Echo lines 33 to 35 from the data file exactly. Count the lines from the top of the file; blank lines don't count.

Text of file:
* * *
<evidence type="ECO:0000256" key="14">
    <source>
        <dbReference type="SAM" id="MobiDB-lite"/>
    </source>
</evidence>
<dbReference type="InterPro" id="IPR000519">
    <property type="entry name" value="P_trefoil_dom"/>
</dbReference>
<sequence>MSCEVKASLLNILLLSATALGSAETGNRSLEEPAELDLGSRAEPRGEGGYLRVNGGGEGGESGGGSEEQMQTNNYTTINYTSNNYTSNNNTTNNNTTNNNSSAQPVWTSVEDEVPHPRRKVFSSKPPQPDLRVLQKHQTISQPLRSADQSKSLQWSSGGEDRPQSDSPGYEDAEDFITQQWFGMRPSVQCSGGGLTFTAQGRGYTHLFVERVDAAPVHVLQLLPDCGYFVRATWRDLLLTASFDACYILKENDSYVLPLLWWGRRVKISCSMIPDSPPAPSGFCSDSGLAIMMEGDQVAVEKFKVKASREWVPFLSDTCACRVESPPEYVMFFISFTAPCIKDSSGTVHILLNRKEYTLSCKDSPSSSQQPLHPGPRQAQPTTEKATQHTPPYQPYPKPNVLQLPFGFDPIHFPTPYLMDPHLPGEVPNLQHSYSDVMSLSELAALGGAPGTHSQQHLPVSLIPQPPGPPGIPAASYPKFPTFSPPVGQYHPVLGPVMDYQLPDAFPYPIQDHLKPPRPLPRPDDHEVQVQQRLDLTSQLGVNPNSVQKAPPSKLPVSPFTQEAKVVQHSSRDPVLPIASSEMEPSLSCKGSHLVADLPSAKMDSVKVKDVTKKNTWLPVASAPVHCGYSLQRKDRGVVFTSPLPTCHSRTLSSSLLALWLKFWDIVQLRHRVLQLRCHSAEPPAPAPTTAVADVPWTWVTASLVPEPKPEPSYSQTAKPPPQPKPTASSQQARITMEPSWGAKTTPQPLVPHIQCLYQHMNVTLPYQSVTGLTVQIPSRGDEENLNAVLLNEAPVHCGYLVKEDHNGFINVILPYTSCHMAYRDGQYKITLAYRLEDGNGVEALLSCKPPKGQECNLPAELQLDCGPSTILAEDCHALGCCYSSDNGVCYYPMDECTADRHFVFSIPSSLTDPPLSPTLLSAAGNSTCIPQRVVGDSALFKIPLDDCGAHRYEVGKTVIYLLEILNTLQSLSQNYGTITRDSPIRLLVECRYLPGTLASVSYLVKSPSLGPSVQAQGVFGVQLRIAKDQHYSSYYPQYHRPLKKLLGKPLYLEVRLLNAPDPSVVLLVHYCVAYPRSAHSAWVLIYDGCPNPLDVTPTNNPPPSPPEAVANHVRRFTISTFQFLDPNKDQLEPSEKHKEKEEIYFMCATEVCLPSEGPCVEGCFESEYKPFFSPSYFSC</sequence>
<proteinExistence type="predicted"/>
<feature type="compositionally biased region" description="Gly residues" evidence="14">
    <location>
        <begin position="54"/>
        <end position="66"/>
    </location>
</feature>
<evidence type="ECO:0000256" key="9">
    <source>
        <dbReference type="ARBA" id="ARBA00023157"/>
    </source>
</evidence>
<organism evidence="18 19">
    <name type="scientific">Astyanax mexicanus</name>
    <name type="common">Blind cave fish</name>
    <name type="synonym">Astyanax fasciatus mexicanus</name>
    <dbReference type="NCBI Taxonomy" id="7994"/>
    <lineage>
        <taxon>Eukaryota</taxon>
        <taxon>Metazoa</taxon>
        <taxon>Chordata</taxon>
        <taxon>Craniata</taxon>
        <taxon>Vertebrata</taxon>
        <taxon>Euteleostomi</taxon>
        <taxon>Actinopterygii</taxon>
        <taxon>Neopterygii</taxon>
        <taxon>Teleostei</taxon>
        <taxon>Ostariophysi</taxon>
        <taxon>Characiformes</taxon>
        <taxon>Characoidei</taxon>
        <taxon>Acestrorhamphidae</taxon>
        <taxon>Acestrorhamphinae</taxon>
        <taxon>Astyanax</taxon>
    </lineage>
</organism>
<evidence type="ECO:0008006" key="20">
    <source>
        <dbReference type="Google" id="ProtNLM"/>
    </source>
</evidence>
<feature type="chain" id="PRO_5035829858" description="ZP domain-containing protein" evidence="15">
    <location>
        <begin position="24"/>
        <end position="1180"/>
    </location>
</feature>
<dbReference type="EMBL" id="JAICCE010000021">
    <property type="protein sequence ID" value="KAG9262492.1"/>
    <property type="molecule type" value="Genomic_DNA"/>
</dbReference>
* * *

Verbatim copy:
        <taxon>Euteleostomi</taxon>
        <taxon>Actinopterygii</taxon>
        <taxon>Neopterygii</taxon>